Walmart has failed to achieve its own results guidance for the second consecutive quarter.

Walmart’s second-quarter sales fell 0.3% despite its expectations of a rise

US sales at the world’s largest retailer were down 0.3% in the second quarter, despite repeated guidance from Walmart that they would be in the range of 0% to 2%. That mirrored the first quarter, when guidance of “about flat” turned out to be a fall of 1.4%.

Consolidated net sales for the 13 weeks to July 26 were up 2.4% to $116.2bn (£74.26bn) while consolidated net income was up just 1.3% to $4.1bn (£2.62bn).

Walmart conceded that the 0.3% US decline was “below expectations”. It pointed to the fact that it had “improved comp sales” from the first-quarter decline of 1.4%. But realistically, taking into consideration all macroeconomic factors, Walmart should have done better.

As usual, performance was very mixed across the international division, with a tilt towards the weaker end of the scale. As a whole, international sales rose 2.9% to $33bn (£21.09bn).

Across the US border in Mexico, although overall sales increased by 3.1% in the second quarter, comparable store sales were down 1.6%. Operating expenses also rose faster than sales and both wages and utilities were flagged as significant and ongoing headwinds. Everyday Low Price has now been implemented across all Walmart’s Central America operations, which reported growth of 4.2% in the second quarter, but a marginal comp decline of 0.1%.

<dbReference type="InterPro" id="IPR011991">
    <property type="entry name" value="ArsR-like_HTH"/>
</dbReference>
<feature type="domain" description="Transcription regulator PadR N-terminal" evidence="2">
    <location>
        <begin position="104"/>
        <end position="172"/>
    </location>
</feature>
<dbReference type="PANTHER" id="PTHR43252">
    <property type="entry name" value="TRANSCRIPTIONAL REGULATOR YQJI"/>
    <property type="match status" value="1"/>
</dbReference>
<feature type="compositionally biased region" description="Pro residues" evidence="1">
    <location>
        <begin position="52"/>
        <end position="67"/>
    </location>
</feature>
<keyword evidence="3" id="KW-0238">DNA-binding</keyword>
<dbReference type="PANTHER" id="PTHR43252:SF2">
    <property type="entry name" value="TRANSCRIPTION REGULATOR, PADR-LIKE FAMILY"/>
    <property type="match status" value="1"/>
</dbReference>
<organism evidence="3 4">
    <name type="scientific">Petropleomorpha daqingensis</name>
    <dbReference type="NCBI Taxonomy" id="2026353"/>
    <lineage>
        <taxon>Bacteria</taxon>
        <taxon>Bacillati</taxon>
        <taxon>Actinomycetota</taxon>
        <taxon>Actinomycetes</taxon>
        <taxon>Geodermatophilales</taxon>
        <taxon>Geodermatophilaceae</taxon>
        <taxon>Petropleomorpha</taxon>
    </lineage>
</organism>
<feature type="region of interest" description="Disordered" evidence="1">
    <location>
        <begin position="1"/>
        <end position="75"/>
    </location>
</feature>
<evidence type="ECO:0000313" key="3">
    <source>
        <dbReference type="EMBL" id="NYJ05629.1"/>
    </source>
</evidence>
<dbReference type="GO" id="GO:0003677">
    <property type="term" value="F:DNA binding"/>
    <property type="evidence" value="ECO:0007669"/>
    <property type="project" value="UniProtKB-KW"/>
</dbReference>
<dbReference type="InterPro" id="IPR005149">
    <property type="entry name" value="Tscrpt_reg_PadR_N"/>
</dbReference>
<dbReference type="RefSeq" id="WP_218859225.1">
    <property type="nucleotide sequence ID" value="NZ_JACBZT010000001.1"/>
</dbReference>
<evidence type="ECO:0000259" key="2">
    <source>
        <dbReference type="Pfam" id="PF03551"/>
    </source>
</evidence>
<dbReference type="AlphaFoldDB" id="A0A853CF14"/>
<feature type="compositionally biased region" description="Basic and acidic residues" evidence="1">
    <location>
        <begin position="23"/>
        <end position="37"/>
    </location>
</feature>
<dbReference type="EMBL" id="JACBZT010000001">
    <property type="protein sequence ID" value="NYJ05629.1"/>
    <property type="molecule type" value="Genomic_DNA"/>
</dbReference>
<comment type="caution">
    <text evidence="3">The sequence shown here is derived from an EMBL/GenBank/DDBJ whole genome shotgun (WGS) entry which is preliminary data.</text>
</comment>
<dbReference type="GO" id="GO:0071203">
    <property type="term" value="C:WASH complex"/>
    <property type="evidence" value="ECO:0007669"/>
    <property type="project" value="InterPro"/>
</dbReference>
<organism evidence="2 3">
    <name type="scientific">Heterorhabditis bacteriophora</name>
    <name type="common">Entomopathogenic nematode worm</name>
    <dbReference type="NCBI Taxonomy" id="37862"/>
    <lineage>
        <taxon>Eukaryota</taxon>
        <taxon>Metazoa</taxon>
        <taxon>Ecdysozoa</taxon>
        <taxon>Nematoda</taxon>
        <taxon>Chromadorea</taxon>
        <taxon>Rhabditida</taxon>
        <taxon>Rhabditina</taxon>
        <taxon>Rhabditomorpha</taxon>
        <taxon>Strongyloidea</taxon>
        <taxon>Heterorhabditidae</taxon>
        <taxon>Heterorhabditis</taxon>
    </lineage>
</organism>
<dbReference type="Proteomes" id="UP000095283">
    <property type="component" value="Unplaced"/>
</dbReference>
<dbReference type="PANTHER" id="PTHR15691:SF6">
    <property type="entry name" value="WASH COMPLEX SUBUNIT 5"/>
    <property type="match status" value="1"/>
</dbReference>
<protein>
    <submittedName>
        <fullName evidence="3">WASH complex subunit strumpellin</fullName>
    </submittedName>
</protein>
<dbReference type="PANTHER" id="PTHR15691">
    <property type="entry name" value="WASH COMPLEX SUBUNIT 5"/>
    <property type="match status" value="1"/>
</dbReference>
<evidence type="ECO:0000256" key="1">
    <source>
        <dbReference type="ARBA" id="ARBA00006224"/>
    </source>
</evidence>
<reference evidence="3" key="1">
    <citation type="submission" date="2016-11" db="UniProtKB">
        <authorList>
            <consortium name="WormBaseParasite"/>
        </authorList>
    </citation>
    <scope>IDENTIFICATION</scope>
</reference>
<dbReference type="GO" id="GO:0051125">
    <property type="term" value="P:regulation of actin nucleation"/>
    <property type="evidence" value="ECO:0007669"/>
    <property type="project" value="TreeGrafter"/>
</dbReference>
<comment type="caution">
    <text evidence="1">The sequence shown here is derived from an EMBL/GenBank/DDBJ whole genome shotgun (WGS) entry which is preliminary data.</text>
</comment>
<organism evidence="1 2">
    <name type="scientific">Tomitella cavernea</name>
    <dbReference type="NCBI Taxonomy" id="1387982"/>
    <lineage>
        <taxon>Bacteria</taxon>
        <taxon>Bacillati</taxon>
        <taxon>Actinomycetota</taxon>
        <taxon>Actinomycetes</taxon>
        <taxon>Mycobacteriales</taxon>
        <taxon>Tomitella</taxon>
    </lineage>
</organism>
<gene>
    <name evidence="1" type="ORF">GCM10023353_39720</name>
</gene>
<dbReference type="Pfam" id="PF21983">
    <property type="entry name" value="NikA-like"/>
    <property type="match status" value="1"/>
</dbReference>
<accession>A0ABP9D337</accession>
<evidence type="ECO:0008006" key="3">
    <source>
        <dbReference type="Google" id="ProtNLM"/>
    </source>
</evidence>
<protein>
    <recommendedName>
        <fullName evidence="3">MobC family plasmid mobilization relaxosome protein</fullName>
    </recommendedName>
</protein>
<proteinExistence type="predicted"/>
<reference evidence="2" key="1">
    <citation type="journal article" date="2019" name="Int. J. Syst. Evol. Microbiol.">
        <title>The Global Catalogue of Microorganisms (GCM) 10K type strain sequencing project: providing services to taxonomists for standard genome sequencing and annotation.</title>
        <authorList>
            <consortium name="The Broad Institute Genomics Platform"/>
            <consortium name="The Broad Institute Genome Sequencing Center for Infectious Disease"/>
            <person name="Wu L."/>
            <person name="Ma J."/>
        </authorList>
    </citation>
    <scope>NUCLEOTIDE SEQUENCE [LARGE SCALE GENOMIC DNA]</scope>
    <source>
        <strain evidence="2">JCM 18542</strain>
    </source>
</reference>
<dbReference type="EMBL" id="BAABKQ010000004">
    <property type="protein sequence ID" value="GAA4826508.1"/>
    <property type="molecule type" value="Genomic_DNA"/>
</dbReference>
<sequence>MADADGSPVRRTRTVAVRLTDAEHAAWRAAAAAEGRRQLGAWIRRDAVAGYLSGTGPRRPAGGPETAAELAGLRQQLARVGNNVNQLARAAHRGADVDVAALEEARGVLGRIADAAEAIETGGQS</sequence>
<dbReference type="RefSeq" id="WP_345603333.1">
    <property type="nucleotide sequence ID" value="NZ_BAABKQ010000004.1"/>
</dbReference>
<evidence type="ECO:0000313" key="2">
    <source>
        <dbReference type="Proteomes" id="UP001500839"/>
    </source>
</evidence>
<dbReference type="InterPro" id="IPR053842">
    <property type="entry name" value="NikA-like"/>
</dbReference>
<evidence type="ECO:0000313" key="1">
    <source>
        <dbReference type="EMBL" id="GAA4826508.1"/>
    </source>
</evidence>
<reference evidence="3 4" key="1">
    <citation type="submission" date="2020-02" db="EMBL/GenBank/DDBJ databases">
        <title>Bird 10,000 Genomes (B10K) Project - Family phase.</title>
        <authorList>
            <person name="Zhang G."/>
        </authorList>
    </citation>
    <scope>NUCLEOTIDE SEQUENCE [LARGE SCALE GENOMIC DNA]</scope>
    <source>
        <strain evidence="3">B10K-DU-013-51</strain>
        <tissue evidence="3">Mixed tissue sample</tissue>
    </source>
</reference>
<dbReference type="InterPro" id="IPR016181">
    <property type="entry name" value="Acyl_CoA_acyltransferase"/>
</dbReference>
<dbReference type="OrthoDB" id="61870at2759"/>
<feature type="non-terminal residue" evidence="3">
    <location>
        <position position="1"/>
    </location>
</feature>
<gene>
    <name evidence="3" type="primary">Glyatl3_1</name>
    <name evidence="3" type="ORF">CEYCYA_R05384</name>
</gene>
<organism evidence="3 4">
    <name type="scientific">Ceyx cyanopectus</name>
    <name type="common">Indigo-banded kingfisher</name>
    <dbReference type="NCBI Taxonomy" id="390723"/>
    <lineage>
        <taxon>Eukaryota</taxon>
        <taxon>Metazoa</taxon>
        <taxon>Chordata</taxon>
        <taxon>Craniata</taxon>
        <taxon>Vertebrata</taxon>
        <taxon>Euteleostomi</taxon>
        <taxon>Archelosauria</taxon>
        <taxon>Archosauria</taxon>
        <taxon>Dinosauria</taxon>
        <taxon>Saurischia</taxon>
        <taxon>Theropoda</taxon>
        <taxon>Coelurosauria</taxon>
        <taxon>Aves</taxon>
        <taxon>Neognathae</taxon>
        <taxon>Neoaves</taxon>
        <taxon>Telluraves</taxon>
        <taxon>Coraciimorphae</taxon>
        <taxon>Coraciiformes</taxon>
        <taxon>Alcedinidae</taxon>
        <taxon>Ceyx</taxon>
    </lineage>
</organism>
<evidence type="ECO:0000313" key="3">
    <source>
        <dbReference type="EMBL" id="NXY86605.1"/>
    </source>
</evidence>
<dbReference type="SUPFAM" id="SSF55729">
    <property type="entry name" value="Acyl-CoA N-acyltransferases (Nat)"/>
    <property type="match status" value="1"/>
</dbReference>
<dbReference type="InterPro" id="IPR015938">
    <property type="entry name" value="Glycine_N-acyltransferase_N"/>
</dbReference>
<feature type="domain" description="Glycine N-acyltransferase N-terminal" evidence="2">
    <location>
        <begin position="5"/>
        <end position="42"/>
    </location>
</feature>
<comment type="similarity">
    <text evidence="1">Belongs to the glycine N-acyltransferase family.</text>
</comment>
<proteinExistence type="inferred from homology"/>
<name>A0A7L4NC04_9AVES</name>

China proved something of a bright spot, with net sales ahead 6.3% and comps up 2.5%. The business is moving ahead with its Everyday Low Price implementation in China and is noticing a discernible shift from traditional daily shopping to larger, consolidated shopping trips.

Given the weakness of the first half of the year, Walmart has not surprisingly downgraded its forecasts for the year as a whole.

It now expects group net sales growth of between 2% and 3% for the full year, compared with 5% to 6% previously, in view of “current global business trends and significant ongoing headwinds from anticipated currency exchange rate fluctuations”.

On the evidence of the year to date, there’s little surprise in such a significant downgrade. But, worryingly, Walmart appears to be doing relatively little by way of freshening up its strategy in order to attempt to halt the decline and instead seems stuck on its rigid way of operating.

  • Stephen Springham, senior retail analyst, Planet Retail.

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